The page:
Archive for: May, 2011

Possible tuberculosis exposure in Georgia hospital

By: May 31st, 2011 Email This Post Print This Post

A tuberculosis-infected worker at Emory University Hospital in Atlanta may have exposed the almost 700 patients and 100 staff members to the disease, state health officials reported on May 27.

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Survey shows worldwide noncompliance for hand hygiene

By: May 31st, 2011 Email This Post Print This Post

A survey distributed globally by the World Health Organization (WHO) found that nearly 50% of healthcare professionals don’t wash their hands before coming in contact with patients.

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Sterile matters: Consider stretch goals to push beyond comfort zone

By: May 31st, 2011 Email This Post Print This Post

Stretch goals, a new trendy phrase,  have a lot merit, in my opinion.

Goals are sometimes too lofty, but in today’s challenging times within healthcare, we need a new way to concourse tough circumstances. Stretch goals just might be part of the answer.

All too often we either do not set our goals high enough, or they are set in a way to not ever be truly attainable.

Stretch goals are different and very relevant outside of the traditional business world. With healthcare currently mired in challenging circumstances, new types of goals and how we approach them is needed. They can help to combat the lack of tangible resources for less obvious skills deficits from people in critical roles and anything that can be imagined in-between these two that are plaguing our facilities.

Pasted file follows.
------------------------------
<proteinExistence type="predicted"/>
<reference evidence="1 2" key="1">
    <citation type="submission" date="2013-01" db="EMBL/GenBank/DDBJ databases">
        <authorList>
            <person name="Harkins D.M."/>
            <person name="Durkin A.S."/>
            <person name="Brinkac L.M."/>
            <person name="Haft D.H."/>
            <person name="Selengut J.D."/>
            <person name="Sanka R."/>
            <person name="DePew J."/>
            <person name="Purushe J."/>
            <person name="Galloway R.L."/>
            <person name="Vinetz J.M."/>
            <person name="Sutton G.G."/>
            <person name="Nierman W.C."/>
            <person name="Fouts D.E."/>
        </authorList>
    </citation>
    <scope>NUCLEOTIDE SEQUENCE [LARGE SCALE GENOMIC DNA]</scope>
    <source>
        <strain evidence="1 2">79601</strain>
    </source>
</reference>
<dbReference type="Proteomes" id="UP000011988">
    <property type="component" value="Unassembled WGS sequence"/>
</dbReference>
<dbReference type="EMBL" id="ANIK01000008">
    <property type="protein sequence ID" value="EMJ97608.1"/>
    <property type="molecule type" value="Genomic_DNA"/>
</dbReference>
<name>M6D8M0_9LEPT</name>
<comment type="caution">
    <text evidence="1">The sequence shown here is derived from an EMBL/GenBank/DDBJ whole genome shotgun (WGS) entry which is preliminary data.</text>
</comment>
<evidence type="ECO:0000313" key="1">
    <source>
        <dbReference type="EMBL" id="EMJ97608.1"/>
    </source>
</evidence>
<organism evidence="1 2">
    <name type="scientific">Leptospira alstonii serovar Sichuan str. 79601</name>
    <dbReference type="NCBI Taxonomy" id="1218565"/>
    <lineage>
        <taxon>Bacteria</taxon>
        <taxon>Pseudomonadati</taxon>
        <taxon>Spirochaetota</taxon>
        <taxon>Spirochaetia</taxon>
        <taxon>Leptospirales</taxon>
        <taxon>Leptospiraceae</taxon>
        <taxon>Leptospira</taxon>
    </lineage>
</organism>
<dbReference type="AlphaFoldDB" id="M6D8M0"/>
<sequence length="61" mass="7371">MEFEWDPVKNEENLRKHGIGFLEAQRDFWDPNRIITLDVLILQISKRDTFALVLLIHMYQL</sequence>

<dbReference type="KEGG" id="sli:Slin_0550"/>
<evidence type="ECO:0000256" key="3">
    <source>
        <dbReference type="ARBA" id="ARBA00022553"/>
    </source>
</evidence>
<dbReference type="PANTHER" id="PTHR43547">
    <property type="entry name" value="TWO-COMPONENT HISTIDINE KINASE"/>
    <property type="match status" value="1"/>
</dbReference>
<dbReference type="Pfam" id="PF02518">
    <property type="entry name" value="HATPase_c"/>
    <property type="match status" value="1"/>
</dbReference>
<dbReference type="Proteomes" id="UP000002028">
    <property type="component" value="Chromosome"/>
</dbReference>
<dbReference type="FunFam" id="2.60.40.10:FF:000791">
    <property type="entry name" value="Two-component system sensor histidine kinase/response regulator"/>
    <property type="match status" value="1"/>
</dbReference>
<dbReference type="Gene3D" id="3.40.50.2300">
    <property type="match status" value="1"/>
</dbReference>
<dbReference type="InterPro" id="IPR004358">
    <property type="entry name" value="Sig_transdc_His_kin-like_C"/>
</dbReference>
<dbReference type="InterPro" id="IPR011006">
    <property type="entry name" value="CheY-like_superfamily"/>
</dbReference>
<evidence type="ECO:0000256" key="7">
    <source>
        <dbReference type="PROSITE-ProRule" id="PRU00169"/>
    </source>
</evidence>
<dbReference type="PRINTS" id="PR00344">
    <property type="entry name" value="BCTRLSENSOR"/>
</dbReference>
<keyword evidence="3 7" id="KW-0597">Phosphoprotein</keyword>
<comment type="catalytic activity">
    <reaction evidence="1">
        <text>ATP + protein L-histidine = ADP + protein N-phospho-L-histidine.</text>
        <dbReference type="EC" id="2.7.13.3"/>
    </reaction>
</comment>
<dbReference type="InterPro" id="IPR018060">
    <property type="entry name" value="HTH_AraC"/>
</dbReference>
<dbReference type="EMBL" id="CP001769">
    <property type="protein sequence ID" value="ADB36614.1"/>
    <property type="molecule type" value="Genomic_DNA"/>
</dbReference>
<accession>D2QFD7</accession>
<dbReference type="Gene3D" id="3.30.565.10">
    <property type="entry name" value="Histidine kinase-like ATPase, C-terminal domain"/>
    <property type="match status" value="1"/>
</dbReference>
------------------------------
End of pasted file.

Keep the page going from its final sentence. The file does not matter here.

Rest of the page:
You might be asking yourself just what stretch goals are and how you can create them?

Simply, they are goals that push a person (or an organization) to move beyond their comfort zone, but not so far that they become impossible to reach. Too often many want to either coast through the day or achieve the near impossible.

To secure great results, overall, lots of smaller successes are usually needed. It is then that a person or a group has a good foundation to build toward arger and more rewarding outcomes and wins.

Remember, creating a workplace, designing a ultimate endpoint, doesn’t happen instantly. The more individual pieces of the whole that begin to align, through stretching slightly past your comfort level, the more you are augmenting your skills and becoming a better asset to your organization. That is exactly when real successes become possible.

Ask the expert: MSDS replacement frequency

By: May 31st, 2011 Email This Post Print This Post

Q: How often must we replace MSDSs in our MSDS file?

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Weekly poll: Weather-related emergency action plans and evacuations

By: May 30th, 2011 Email This Post Print This Post

The compelling reports about the evacuation of St. John’s Regional Medical Center in Joplin, MO, after a tornado tore through the city May 22 is a sober reminder about severe weather hazards and the need for emergency action and evacuation plans. Drills not included, has your healthcare facility ever had to actually initiate an emergency action plan or evacuate the facility due to weather-related hazards? Take our OSHA Healthcare Advisor Weekly Poll and let us know.

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New National Patient Safety Goal focuses on CAUTI prevention

By: May 27th, 2011 Email This Post Print This Post

A new 2012 National Patient Safety Goal (NPSG07.06.01) was released by The Joint Commission that requires hospitals to apply evidence-based practices to prevent catheter-association urinary tract infections (CAUTI).

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Sources of chemical hygiene regulations

By: May 27th, 2011 Email This Post Print This Post

The following is an excerpt from the Complete Guide to Laboratory Safety, Third Edition, by Terry Jo Gile. To purchase this book, click here.